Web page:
IMPERIUM was the winner of BEST PRODUCTION DESIGN at the January 2021 Dance & Music Festival.
1. What motivated you to make this film?
You know, originally, I am an electronic musician. I have been making music for many years under the name “Sonarpilot” and I am running a record label with a very good friend and seasoned producer, London-based Jonny Miller.
After many years of making club-oriented music I was looking for ways to break out of the routine of releasing EPs and albums. The industry had changed a lot. The sheer amount of new releases had become overwhelming. There is still a lot of wonderful new music, but in general I feel that the majority of the electronic music has become a commodity.
So, I decided to do two things: I wanted to add a strong visual component to my work and to create something that echoed the concept albums that I loved when I was a teenager.
Together with an old friend of mine, Roger Mäder, a Swiss film producer, we began looking for visuals that might be interesting. That’s when we ran into fractals – the technology that gave us the tools to create these strange worlds that you see in “Imperium”.
We dove into this amazing universe and pretty soon it was clear that we would find way more material than we needed for one soundtrack and movie. So, we created a series of six movies and released them on a monthly basis, starting in the spring of 2020. We called the whole collection “The Mirage Project”. It’s online, if you feel like checking out the other movies.
2. From the idea to the finished product, how long did it take for you to make this short?
Each of the six movies, “Imperium” included, took about three months of total production time.
Here’s how the process works: First, we take a joint decision which fractals we want to work with to create a Mirage. After that Roger gets to work. He is responsible for all the raw visuals, he decides how the camera should move, he renders all images on a farm of laptops and does the initial animations.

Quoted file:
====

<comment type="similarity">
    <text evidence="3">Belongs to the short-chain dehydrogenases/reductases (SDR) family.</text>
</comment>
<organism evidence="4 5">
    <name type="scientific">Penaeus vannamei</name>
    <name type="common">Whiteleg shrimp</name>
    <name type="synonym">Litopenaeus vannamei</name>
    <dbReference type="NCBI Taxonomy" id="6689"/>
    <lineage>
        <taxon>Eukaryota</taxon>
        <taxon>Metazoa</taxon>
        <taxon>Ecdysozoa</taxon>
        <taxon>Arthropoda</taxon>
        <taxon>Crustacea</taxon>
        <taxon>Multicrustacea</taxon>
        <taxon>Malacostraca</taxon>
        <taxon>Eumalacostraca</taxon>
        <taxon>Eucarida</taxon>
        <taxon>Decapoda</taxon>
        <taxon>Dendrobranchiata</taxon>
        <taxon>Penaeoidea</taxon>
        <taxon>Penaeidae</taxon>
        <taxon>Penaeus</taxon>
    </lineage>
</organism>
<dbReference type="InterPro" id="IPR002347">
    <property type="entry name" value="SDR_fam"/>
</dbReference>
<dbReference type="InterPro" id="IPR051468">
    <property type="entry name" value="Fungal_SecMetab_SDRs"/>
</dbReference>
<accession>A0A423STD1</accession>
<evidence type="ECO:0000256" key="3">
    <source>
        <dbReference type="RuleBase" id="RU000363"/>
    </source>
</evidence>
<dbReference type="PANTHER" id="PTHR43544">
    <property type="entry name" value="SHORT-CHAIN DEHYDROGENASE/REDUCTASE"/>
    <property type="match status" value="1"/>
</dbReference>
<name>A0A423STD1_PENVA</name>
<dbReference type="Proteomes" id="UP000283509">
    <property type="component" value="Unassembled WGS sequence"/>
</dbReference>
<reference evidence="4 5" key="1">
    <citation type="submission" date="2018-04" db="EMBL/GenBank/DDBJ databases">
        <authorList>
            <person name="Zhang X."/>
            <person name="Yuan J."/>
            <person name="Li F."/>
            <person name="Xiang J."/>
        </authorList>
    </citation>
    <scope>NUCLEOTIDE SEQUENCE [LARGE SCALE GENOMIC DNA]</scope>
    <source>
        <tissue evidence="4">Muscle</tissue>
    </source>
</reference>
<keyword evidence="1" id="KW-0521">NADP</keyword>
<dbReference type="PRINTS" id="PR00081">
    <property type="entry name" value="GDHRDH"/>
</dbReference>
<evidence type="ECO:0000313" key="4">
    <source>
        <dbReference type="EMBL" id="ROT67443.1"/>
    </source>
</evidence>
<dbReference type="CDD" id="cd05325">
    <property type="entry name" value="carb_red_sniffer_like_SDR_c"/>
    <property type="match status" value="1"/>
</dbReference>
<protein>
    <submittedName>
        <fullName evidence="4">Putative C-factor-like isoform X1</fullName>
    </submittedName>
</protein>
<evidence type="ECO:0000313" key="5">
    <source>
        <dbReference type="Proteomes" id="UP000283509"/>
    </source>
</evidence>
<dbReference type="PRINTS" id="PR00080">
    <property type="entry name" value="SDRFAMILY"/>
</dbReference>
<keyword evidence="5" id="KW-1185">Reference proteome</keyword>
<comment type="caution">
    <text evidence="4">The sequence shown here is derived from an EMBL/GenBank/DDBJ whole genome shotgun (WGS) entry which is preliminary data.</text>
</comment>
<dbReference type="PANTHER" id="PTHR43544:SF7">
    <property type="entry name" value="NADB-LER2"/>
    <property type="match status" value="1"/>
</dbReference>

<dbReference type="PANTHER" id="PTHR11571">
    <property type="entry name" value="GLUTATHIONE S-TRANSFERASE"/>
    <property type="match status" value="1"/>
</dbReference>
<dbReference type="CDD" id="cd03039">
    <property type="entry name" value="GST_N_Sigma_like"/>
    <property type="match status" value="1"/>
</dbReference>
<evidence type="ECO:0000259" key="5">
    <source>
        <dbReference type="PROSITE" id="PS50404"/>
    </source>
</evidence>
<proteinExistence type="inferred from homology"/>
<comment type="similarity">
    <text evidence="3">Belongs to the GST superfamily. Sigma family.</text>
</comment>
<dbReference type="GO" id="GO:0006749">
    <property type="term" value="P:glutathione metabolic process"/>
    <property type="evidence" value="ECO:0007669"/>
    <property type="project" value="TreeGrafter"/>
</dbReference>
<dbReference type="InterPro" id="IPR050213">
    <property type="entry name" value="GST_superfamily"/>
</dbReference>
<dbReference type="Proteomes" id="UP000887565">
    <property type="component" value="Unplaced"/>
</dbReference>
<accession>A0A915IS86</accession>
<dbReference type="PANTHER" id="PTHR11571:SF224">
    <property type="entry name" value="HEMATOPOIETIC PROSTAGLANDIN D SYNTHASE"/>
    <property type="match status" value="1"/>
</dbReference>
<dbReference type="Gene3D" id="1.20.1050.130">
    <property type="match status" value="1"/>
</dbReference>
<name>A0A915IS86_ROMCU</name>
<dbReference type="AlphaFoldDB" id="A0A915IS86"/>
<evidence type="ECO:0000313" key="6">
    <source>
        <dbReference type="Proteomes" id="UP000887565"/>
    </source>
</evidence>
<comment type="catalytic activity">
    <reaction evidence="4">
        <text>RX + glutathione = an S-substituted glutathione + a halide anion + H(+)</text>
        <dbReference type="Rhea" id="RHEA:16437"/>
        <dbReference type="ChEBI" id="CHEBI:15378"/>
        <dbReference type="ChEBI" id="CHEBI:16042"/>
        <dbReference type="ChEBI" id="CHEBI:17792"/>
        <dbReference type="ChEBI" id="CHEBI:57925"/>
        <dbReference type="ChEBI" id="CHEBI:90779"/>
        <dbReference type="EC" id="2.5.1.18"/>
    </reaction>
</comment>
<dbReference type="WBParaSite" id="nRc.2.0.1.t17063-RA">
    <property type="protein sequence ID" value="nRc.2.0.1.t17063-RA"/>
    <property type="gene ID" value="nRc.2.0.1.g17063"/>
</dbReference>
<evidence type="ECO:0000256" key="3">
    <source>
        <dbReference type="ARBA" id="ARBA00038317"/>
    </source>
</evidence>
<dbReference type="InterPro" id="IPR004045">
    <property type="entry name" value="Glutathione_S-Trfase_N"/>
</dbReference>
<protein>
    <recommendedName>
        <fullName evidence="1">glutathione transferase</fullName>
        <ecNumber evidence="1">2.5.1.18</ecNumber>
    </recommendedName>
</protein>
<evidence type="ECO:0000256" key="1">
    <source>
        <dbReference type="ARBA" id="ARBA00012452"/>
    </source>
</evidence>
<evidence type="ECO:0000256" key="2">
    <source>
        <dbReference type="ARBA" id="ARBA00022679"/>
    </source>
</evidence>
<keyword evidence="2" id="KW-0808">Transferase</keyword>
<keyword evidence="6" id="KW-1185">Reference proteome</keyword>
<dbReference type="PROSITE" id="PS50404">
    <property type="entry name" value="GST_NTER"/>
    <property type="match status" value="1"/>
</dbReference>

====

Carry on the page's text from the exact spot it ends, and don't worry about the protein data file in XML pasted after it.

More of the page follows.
This is a very laborious process. The whole Mirage Project took well over 30’000 hours of rendering time, about a month for the raw materials per film. Once Roger is done, he sends me the animations. I never know what to expect. Visually these clips are already pretty amazing. But they are not yet telling a story, they are not taking you on a journey into a world.
So, my job is to create that trip, that story. At the beginning I have a rough idea where this journey might go. But it takes a lot of editing and hundreds of hours of work with the raw material until the Mirage emerges. In parallel I write the soundtrack, which adds a whole new dimension to the experience. I go back and forth between the film and the movie until there is an optimal fit.
Roger and Jonny get to see a first draft after about a month. Their input is extremely valuable for me because at that stage I have been with a new Mirage for such a long time that it is hard for me to see the whole picture. We do several rounds until the story – and the movie – is final
After that I do the finishing touches, add credits, titles etc., the music goes to the mastering and voilà – there’s the final Mirage.
And then we start again.
3. How would you describe your short film in two words!?
Two words? That’s tough… how about “Subatomic Saga”? Sounds a bit corny… but fun: I can see a 1960’s sci-fi movie poster in garish colors and a screaming woman…
If I can choose just two separate words it might be “epic” and “enigmatic”.
4. What was the biggest obstacle you faced in completing this film?
There are two things, and I guess they are fairly normal in any type of creative process: At the beginning you never know where the journey will take you. And sometimes you have doubts if you will be able to create something truly original, something that you can be proud of.